the three sisters in evening dress
A grass fire came in from the west, devouring tinder dry yellow grasses. Giant orange flames raced across open plains and along dry riverbeds. They tiptoed through the open woodland where the elephants had trampled the grasses, then raced out into the sunlight again. The wind was their friend, urging them onwards. But the wind is capricious and finally it turned. The flames stumbled and stuttered trying to find a new way forward, but they were stumped and the fire died right there.It has left a desolate landscape where burnt leaves shiver and shift on the ground, crumbling to soot and rising in dusky columns to dance with the dust devils of their old friend the wind.
We drive along the sand track which in places marks the end of the fire. Black as pitch the soot covers the charred view. Elephants have left big round impressions of footprints, where they have crossed out of the fire zone and into the bright blonde grasses again. Here and there a fallen tree continues to burn. At night the coals still glow red but during the day they hide in snow white ash. Trees that burnt where they fell, have left a ghostly impression in ash on the ground. We are driving past funeral pyres for trees - there is an armageddon feel as if we have stumbled onto the battlefield after a ghastly war. The stump of an ancient leadwood tree shines dazzling white against the black. Cascading pure white ash it is a tower of smouldering coals around the baked ceramic core of the termitaria which once shared its niche. Soon all trace of its existence will be blown away in the wind.
leadwood fire stump caldera of snow white ash
We are waiting for rain again. The October heat is reckless, relentless, and ever increasing - building for rain. Yesterday was a full moon. It was a red moon as it rose through the smoke haze mimicking, for a while, the setting sun. The full moon promises to bring a change in the weather. Across the country people are watching the skies. Bets are on for the first big rain. Inland pans are drying up and the elephants, our most water dependent species, are forced to travel long distances through the dry interior to reach the lagoons and spillways of Selinda.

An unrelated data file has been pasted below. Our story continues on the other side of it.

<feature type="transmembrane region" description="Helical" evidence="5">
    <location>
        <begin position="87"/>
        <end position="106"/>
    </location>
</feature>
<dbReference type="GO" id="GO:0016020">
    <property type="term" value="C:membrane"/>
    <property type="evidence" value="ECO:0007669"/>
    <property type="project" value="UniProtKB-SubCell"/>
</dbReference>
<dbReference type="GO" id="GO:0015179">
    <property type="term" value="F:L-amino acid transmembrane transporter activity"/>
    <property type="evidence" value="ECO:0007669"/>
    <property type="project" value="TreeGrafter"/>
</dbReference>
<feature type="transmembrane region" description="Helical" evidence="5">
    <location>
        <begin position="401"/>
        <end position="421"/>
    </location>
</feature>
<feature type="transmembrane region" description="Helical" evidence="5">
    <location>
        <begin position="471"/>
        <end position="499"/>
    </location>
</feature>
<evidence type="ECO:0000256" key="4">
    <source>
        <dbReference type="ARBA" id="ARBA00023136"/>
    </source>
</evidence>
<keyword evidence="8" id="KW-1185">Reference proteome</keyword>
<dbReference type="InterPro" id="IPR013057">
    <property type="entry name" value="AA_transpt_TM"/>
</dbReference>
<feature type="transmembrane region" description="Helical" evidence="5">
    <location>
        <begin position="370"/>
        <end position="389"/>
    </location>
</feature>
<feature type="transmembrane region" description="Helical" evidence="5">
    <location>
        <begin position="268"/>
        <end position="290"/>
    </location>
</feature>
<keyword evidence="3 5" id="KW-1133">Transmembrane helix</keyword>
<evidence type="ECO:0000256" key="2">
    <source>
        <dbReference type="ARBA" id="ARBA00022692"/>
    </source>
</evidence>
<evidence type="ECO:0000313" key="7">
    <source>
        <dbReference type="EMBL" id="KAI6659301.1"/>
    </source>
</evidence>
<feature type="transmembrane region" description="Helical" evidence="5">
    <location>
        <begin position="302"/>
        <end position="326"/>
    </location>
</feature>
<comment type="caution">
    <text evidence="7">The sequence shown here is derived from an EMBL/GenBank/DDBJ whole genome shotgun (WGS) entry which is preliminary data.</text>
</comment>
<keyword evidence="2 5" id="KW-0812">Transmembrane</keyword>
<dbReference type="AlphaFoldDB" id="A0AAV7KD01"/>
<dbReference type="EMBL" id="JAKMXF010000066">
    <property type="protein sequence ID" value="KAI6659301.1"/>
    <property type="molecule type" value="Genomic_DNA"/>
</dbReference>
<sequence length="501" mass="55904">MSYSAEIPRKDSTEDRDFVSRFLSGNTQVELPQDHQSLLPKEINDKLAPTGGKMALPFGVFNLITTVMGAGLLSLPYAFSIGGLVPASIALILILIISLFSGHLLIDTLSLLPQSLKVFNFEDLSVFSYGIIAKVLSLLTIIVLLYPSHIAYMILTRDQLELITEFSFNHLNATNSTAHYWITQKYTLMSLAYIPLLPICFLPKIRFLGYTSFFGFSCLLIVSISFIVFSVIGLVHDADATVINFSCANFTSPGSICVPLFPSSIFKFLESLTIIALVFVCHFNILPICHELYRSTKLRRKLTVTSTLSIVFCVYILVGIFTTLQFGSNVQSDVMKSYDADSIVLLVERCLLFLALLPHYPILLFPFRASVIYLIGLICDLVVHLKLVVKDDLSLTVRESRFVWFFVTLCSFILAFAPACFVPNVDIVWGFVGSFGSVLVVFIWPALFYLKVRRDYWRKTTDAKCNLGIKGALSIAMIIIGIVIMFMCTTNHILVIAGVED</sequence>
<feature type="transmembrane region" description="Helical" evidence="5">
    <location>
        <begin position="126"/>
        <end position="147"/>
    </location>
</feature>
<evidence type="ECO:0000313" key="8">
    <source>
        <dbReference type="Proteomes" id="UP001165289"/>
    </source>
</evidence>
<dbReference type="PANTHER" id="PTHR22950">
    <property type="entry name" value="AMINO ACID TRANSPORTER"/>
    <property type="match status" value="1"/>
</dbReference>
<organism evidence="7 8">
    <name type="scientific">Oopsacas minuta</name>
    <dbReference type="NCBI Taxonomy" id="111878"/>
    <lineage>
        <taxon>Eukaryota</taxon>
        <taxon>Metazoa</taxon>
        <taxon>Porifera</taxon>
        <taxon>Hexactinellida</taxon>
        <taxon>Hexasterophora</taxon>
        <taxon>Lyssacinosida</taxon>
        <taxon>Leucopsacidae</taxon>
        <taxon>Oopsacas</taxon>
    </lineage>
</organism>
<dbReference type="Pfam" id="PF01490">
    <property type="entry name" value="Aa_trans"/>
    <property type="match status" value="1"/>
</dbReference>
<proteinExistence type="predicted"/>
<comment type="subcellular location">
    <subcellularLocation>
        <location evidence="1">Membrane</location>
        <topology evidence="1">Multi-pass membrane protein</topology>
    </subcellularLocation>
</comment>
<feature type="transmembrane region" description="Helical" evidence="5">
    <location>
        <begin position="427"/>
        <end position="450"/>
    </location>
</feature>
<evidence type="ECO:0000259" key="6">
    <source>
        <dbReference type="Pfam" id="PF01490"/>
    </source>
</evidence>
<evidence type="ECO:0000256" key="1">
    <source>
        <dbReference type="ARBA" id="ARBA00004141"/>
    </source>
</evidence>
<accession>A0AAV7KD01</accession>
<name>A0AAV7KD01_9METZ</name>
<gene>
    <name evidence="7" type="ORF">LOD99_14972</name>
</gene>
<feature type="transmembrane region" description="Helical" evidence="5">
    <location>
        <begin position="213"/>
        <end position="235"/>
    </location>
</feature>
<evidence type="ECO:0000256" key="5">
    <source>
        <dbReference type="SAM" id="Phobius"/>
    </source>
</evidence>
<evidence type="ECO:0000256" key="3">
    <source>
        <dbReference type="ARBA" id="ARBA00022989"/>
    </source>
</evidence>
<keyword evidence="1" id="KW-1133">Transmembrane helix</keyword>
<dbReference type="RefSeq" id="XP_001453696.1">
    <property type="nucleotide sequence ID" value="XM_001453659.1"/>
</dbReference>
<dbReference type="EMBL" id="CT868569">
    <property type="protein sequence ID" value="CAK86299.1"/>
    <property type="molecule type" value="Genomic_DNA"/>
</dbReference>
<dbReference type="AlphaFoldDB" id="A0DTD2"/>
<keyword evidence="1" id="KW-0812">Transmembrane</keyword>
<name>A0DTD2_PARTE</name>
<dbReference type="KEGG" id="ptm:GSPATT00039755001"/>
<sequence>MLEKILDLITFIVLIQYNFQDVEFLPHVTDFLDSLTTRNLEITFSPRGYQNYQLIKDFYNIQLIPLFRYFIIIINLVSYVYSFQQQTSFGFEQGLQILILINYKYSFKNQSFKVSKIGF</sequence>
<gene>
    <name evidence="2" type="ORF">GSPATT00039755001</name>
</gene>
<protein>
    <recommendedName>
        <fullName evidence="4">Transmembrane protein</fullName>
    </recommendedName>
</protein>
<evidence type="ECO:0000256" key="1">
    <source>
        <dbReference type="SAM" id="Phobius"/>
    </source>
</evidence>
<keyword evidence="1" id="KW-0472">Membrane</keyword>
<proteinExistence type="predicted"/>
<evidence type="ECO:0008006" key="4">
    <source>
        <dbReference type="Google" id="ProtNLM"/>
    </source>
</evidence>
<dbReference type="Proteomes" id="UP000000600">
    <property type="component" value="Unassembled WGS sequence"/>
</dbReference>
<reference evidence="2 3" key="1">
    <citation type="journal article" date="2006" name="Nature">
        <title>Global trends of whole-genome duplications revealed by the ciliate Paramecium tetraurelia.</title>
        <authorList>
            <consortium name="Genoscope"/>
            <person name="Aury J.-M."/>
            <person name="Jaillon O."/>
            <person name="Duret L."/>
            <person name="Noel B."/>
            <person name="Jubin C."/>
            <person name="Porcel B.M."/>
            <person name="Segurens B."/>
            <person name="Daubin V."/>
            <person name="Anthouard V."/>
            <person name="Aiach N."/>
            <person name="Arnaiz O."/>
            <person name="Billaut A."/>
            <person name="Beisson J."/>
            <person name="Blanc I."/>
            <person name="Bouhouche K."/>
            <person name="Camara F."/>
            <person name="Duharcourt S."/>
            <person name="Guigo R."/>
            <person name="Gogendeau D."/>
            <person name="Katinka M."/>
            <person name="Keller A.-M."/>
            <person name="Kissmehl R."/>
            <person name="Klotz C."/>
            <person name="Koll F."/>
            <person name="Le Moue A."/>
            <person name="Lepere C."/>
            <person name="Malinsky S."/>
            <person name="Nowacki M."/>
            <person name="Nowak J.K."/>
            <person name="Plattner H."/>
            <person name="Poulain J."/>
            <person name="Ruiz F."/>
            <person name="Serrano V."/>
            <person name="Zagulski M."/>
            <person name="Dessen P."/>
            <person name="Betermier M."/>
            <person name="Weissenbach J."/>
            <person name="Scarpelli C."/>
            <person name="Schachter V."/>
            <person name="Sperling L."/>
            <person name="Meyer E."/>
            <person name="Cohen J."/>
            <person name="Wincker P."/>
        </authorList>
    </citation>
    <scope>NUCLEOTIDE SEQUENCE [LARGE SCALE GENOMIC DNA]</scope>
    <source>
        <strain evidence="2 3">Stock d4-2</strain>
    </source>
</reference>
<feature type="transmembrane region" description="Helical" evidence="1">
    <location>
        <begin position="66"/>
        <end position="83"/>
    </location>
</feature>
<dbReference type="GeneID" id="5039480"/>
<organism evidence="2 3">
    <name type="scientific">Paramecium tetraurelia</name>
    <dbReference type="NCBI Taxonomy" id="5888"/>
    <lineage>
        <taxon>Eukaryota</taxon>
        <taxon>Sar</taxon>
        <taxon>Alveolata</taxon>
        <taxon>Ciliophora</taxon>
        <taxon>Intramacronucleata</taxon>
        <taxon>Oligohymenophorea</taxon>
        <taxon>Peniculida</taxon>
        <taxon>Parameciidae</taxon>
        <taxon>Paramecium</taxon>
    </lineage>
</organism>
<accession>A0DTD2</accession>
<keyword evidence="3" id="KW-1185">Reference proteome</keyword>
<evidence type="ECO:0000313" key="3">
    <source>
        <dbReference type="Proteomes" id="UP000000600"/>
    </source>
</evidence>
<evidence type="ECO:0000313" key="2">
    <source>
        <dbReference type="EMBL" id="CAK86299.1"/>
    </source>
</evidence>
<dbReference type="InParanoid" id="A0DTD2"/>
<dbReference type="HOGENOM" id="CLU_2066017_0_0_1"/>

steenbok on fresh neon green grass shoots
Yet here and there already, neon green shoots of grass begin to appear. Tiny green shoots of leaves are poking out of dessicated branches - signalling that hope springs eternal. It has been more than a decade since the last grass fire came through here, and some think it was time.
This morning the horizon is dark grey in the north - whether from fire or rain we cannot yet tell. There is a touch of moisture on the wind although I cannot smell that magical rain smell. But then I am not an elephant. We pass one heading directly towards the dark sky, the rhythm of his steady pace belying his traveling speed. A flock of open bill storks pass overhead in classic V formation heading the same way. Their wings flicker white against the dark clouds.
This heat has to break soon. We are on the cusp I feel certain. Any day now welcome rain must fall.